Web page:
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Metro Technology Centers Emphasizing Academics in the Career Tech Classroom Metro Technology Centers Shared-time center Five campuses 1,231 full-time students 501 secondary 730 adults 85 faculty Second year as a TCTW site Goals for Improving Academic Performance

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metro technology centers

Metro Technology Centers

Emphasizing Academics in the Career Tech Classroom

metro technology centers2
Metro Technology Centers
  • Shared-time center
  • Five campuses
  • 1,231 full-time students
    • 501 secondary
    • 730 adults
  • 85 faculty
  • Second year as a TCTW site
goals for improving academic performance
Goals for Improving Academic Performance
  • Goal: 10 % student gain in reading, writing and science taught within context of CT course
  • Actual: 29% student gain
  • Goal: 10% increase in number of students achieving Career Readiness Certificates through Work Keys
  • Actual: 206% increase (85 CRCs earned in 2007-08; 260 CRCs earned in 2008-09)
  • Goal: Average 1 level gain in core areas of KeyTrain (reading, math and locating information)
  • Actual: 1.28 level gain (6-8hours focused work results in a one level gain)
  • Goal: 10% increase in the number of competency tests being passed
  • Actual: 14.2% increase
  • Goal: Attend all state-sponsored SREB workshops and cascade what is learned through our site development plan
  • Actual: Representation at each workshop and with presentations by 15 faculty to multiple peer groups
  • KeyTrain (web-based training system)
  • MAX reading strategies (Cornell Notes, Flip chart notes, previewing, anticipation guides)
  • Academic center teachers team teaching with CT teachers
  • Slowly changing faculty meetings to include more professional development / best practice sharing
  • Monetary incentive for both career tech and academic teachers who integrate academics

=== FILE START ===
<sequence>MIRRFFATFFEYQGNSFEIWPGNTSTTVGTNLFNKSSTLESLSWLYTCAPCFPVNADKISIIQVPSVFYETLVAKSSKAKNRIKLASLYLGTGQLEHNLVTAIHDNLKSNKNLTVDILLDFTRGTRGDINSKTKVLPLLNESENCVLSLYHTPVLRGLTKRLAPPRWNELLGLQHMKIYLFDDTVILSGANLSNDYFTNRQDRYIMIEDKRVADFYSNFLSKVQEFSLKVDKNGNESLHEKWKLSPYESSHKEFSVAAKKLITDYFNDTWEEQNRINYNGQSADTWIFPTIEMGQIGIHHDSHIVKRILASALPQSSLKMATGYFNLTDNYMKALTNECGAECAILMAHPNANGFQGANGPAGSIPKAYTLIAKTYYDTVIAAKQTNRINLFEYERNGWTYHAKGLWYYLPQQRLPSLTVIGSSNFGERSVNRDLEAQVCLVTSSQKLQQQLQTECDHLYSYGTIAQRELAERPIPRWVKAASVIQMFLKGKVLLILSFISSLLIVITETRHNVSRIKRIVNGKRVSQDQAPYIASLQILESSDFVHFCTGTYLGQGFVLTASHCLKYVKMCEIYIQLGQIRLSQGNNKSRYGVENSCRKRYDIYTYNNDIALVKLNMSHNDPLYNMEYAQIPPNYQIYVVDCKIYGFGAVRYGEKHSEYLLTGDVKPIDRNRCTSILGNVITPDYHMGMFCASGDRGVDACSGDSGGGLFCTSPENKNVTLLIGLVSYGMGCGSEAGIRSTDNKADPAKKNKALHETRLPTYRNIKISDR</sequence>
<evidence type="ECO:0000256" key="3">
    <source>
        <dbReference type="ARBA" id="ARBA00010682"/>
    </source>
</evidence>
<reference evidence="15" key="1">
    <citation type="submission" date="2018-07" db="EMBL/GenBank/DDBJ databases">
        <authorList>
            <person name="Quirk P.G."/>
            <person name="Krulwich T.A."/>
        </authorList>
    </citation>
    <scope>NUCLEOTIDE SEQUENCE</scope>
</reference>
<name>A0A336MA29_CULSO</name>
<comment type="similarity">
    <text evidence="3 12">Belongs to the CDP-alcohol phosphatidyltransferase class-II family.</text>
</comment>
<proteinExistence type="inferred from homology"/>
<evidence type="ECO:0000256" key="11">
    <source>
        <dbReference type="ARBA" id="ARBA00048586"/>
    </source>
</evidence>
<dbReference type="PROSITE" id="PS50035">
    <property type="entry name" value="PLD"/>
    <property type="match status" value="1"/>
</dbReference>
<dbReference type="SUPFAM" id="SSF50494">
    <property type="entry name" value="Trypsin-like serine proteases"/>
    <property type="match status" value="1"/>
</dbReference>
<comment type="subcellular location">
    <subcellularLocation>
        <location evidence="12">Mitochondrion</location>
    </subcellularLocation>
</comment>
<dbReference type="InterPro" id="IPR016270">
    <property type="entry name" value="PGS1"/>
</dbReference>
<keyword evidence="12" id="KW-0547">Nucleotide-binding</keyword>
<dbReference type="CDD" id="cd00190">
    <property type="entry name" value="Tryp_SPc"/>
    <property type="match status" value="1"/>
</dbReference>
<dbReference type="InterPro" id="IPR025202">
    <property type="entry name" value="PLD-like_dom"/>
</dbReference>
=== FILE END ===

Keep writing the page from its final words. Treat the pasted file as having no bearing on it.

addressing challenges rigor
Addressing ChallengesRigor
  • Students set SMART goals for learning and track their progress using quality tools
    • Students maintain classroom data centers and student note books to chart and monitor progress
      • Notebooks include standardized set of tabs for Academic and CT goals, CTSO, Character First, and a Learning Journal
    • Students use a problem solving model (PDSA & fishbone) to address gaps in meeting their goals
  • Identifying academic skill standards and grade level being taught within the CT curriculum (piloting at one campus this year)
addressing challenges teacher comfort levels
Addressing ChallengesTeacher Comfort Levels
  • Consistently emphasize academics at district-wide in-service
  • Invite faculty to share best practices at in-service and at faculty meetings
  • Two faculty are certified to provide peer support in using MAX teaching strategies
  • Starting small – document academic standards for one course
  • “The Seven Elements for a Math-in-CTE lesson plan (from the SREB numeracy workshop) helps teachers feel more comfortable in presenting new concepts to students” (from math and construction trades teachers)
  • Attendance at SREB summer conference expands our thinking and our comfort levels
addressing challenges student learning styles
Addressing ChallengesStudent Learning Styles
  • Expanding blended learning
    • eLearning (80% of faculty are using eLearn to teach at least part of one course this year)
  • Using interactive white boards to teach vocabulary, math, and scientific, construction and graphing calculators – very interactive and engaging instructional tool
  • Guidance staff surveyed students to identify barriers to learning and implemented strategies to address these barriers
    • 24 of 26 high priority needs identified were addressed through individual or group interventions
    • Included very specific interventions to help students with disabilities to read more effectively
lessons learned
Lessons Learned
  • Set realistic and measurable goals
  • Recognize small successes of both students and faculty
  • “Issue a challenge and involve teachers in creating methods to achieve the challenge; then express confidence teachers can do this”
  • Be systematic but flexible – what works on one campus or in one course / cluster may not work with another
Denise Kennemer

Camilla Riley

Metro Technology Centers

1900 Springlake Drive

Oklahoma City, OK 73111